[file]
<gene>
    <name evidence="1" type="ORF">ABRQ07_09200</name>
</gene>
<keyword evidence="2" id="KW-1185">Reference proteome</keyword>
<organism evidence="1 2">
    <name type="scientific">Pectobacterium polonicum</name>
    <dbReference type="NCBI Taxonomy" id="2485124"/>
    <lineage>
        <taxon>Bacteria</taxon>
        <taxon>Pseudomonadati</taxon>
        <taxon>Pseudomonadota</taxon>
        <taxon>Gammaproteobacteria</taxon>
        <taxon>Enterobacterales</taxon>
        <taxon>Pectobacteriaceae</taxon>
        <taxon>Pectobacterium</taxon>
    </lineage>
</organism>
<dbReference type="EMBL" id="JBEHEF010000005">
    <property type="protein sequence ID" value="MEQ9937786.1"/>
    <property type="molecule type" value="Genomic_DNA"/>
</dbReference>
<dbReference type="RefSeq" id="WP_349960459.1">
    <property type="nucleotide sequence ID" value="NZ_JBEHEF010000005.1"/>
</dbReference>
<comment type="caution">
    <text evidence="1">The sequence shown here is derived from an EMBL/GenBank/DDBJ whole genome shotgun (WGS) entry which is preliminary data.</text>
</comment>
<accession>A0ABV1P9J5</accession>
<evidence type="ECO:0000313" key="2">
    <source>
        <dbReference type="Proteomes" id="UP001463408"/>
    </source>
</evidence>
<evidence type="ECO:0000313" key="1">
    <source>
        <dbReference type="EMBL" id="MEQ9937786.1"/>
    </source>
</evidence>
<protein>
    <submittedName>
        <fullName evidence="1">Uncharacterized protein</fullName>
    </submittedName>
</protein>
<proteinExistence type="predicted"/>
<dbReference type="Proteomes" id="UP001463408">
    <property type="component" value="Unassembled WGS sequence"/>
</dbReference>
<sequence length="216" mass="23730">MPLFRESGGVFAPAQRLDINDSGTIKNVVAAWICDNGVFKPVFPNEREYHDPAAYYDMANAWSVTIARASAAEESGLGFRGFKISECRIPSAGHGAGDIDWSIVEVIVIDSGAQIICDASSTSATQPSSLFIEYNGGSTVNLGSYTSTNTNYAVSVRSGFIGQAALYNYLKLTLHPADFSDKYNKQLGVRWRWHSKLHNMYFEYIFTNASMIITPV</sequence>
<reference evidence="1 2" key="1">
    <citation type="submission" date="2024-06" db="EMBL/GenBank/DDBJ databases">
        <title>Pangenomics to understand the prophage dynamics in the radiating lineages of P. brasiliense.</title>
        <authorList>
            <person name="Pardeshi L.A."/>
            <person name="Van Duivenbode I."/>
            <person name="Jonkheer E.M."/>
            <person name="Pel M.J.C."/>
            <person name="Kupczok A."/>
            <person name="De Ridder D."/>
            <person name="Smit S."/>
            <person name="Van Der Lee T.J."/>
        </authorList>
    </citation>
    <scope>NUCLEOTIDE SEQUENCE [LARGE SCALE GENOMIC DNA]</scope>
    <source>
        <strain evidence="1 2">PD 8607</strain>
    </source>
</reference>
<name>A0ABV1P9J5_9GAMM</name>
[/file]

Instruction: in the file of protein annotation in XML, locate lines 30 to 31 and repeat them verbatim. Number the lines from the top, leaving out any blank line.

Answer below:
    <source>
        <dbReference type="Proteomes" id="UP001463408"/>